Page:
The Royals, the Rabbi, and the Renegades

The difference between righteous Judaism and venom posing as piety is exemplified by British Chief Rabbi Lord Jonathan Sacks.

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How long will fanatics, crooks, thugs and fools be allowed to spoil Judaism in the State of Israel? While ordinary Jews live quiet lives of decency, piety and integrity, day after day our religious leaders hit the headlines and its rarely good news.

The Talmud itself warns that in the wrong hands, Judaism will become twisted and venomous. (Taanit 7a and Yoma 72b). At times, it feels that we are living out that nightmare. Whether it be assaults on women praying at the Western Wall, attacks on Rabbi David Stav for his tireless efforts to make Judaism accessible to all, the latest allegations against Chief Rabbi Yona Metzger for corruption and molestation or the leader of a religious party attempting to scuttle any chance of making peace with our neighbors even before negotiations have begun, something is profoundly wrong.

It's true that some of the reactions may have been provoked and some of the allegations may be untrue, yet, overall, it does not smell good. Is this really the way of people who are a light unto the nations who live at the dawn of the Messianic age and whose scholars bring peace to the world?

Perhaps it's time for some soul-searching.

This week, Prince Charles; heir to the British throne attended a dinner honoring Lord Rabbi Jonathan Sacks, Britain's outgoing chief rabbi. For some, this would have seemed like just another quaint example of British Jews reveling in the pomp and ceremony of England - the Jews taking tea with the Queen writ large.

They miss the point.

Fighting for rational Judaism, Maimonides pointed to a Biblical passage where Moses promises that if we keep the commandments and act appropriately, ultimately, the entire world will respect us for it:

Observe them (the Torah's laws) carefully, for this will show your wisdom and understanding to the nations, who will hear about all these decrees and say, Surely this great nation is a wise and understanding people. (Deuteronomy 4: 6)

For the Rambam, it is axiomatic that when the nations of the world see Jewish people living out a decent, thoughtful, caring Judaism with intellectual and ethical integrity, they will recognize an intelligent, well-reasoned and compassionate faith. (Guide for the Perplexed III: 31)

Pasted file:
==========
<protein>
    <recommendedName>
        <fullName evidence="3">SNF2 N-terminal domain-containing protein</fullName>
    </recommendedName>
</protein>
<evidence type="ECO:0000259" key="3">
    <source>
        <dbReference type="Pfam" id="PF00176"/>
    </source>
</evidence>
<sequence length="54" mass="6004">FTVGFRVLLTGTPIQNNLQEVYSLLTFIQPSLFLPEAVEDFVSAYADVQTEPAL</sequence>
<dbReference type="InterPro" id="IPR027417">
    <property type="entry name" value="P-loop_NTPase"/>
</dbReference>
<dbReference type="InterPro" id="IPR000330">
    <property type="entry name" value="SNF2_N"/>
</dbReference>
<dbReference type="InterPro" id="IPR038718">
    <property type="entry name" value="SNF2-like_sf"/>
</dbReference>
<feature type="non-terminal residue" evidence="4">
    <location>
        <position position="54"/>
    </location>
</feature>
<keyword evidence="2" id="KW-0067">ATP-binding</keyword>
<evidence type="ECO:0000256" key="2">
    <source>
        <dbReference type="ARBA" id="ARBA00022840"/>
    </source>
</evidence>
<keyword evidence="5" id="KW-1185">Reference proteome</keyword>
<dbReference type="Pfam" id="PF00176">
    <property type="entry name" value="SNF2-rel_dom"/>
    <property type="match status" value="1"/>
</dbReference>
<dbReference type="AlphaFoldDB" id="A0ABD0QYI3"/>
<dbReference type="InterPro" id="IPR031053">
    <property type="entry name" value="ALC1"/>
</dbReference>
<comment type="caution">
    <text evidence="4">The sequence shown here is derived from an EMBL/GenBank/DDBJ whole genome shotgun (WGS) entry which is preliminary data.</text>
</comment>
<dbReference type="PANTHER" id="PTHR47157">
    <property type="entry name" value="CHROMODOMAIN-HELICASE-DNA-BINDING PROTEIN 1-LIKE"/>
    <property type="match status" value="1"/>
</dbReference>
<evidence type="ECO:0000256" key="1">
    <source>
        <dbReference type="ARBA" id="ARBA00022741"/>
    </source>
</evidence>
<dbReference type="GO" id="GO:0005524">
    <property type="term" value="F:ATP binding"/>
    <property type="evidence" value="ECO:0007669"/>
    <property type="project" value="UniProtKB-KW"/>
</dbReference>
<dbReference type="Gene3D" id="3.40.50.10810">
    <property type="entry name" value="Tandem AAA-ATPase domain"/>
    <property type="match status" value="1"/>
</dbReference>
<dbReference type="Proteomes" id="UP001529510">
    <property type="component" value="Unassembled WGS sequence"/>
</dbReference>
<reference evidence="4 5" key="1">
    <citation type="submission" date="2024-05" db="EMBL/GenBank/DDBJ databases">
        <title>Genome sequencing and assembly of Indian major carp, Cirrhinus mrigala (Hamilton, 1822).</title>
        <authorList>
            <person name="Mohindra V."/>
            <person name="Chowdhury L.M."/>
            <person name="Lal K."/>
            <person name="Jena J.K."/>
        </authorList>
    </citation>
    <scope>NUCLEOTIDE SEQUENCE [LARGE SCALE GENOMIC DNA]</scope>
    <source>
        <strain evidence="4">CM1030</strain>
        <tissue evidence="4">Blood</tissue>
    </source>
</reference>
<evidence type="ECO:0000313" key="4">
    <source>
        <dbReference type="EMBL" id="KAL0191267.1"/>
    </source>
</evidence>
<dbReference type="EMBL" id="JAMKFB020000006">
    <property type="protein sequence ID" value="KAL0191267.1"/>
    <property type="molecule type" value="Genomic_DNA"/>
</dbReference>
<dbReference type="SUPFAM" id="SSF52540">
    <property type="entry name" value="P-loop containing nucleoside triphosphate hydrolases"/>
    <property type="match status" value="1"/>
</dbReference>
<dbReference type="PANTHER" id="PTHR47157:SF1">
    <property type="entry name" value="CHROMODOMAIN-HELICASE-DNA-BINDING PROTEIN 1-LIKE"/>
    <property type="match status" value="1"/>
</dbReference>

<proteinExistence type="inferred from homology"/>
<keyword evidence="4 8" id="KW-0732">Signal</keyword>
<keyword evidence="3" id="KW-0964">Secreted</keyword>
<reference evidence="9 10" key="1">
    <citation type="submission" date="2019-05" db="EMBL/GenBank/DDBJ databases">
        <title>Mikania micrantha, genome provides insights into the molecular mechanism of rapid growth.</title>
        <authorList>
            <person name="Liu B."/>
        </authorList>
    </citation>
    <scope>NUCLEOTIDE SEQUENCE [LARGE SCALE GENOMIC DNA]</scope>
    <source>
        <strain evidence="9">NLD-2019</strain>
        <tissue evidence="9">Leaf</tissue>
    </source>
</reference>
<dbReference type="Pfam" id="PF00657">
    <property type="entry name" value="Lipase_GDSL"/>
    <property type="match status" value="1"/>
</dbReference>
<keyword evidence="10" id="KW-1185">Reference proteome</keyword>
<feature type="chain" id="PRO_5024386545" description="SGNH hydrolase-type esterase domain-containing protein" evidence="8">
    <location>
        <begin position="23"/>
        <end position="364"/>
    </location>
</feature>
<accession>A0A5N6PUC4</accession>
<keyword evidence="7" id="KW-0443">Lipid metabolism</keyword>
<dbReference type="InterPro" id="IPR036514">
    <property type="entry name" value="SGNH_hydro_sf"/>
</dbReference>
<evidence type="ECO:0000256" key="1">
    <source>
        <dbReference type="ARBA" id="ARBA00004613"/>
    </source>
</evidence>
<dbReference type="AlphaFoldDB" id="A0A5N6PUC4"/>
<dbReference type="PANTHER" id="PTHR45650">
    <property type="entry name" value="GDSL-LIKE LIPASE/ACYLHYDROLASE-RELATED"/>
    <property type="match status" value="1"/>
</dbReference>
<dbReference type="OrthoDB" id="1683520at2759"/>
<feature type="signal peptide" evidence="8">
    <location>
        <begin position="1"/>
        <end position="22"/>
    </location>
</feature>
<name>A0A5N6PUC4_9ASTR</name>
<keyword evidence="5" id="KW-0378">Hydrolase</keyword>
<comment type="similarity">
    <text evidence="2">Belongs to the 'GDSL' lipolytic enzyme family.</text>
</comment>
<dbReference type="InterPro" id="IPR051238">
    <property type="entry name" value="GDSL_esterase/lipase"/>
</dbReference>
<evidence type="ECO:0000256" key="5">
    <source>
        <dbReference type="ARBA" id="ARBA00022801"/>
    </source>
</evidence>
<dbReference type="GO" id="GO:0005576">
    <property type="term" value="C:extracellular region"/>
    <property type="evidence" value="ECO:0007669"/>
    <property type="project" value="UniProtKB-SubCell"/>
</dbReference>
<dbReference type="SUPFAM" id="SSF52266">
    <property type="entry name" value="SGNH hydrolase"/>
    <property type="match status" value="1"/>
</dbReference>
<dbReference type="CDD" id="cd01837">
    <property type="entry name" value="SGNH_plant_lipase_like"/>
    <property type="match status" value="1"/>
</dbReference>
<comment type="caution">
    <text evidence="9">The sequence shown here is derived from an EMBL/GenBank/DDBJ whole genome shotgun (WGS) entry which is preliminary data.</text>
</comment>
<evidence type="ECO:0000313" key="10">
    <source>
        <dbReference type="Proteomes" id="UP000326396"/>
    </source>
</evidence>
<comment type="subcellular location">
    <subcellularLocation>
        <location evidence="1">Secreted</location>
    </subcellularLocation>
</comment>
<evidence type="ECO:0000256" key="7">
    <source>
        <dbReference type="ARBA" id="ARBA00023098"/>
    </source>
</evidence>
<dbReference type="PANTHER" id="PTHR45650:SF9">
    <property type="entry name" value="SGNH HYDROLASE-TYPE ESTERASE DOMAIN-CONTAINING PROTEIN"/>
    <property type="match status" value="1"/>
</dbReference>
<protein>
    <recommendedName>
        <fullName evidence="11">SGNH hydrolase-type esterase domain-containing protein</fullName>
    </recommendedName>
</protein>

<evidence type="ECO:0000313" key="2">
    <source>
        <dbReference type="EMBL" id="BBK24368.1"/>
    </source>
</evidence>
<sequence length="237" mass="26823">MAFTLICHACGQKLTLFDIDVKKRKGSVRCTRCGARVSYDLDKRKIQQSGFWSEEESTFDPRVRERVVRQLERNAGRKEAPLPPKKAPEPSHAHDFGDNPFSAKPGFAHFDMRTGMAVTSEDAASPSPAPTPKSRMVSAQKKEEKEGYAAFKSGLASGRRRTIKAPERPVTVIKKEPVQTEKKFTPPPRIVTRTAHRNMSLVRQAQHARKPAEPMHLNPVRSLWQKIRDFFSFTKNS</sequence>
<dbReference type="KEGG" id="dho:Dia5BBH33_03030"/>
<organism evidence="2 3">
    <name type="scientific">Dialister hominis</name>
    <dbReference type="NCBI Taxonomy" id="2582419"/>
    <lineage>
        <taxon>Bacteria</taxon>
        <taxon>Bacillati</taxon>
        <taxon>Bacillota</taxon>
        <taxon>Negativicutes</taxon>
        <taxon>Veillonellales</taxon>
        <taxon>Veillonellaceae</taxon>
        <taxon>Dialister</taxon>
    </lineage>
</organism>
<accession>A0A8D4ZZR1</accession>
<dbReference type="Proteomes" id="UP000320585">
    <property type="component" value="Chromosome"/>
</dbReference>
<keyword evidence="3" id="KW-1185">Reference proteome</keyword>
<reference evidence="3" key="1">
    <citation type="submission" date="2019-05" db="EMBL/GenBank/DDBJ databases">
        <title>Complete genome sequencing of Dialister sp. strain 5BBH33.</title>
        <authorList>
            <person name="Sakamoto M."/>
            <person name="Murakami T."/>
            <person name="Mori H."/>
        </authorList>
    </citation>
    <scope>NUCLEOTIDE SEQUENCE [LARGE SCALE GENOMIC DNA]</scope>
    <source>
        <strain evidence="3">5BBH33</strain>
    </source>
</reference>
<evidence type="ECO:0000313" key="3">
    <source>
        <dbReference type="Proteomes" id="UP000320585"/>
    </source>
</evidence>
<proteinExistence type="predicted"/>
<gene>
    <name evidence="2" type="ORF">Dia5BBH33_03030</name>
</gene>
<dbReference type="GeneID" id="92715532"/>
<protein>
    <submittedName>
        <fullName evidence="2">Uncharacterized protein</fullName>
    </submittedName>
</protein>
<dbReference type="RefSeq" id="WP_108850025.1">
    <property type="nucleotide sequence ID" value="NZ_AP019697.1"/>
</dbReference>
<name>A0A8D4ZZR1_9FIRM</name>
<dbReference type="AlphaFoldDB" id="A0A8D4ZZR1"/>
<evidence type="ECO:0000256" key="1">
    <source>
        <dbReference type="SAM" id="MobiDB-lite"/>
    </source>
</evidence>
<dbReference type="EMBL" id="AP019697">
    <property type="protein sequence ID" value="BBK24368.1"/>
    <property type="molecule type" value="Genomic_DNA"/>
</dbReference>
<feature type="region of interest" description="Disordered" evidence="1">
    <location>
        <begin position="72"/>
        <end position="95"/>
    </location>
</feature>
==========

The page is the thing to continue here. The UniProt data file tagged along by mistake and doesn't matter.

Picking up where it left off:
This may seem far-off, but there is a reason why British royalty attended the outgoing chief rabbi's banquet. It's more or less the same reason that former British Prime Minister Gordon Brown wrote a foreword to one of the chief rabbi's books, U.S. President Bill Clinton invited him to offer spiritual advice, and the Archbishop of Canterbury, as head of the Anglican Communion bestowed an honorary doctorate upon him.

World leaders do not pay attention to Lord Sacks because of his political weight - the chief rabbi does not even attempt to exercise power or control over anyone. Rather, through erudite writing, uplifting oratory and a willingness to engage with the wider world, he has inspired and influenced.

Whether in his commentaries to the prayer book or the Bible, through his books about uniting the Jewish people, or works on more universal themes, Lord Sacks demonstrates compassion, modesty and a great love of humanity. He has shown the world a Judaism which is profound, spiritual and compassionate, and the response has been one of overwhelming admiration for the chief rabbi, his faith and the people he represents.

The difference between this type of Judaism and venom posing as piety is best expressed in the words of the chief rabbi himself;

There is a difference between righteousness and self-righteousness. The righteous are humble, the self-righteous are proud. The righteous understand doubt, the self-righteous only certainty. The righteous see the good in people, the self-righteous only the bad. The righteous leave you feeling enlarged, the self-righteous make you feel small. (The Great Partnership p.296)

It is precisely this type of righteous Judaism that inspires Jews and gentiles to justice, peace and ethical-monotheism. This is exactly the type of exemplary religious leadership we need in Israel to make us proud of Judaism in the Jewish state.

Rabbi Gideon Sylvester is the British United Synagogue's Israel Rabbi. He also directs the educational program of the Rene Cassin Fellowship Program in Israel.

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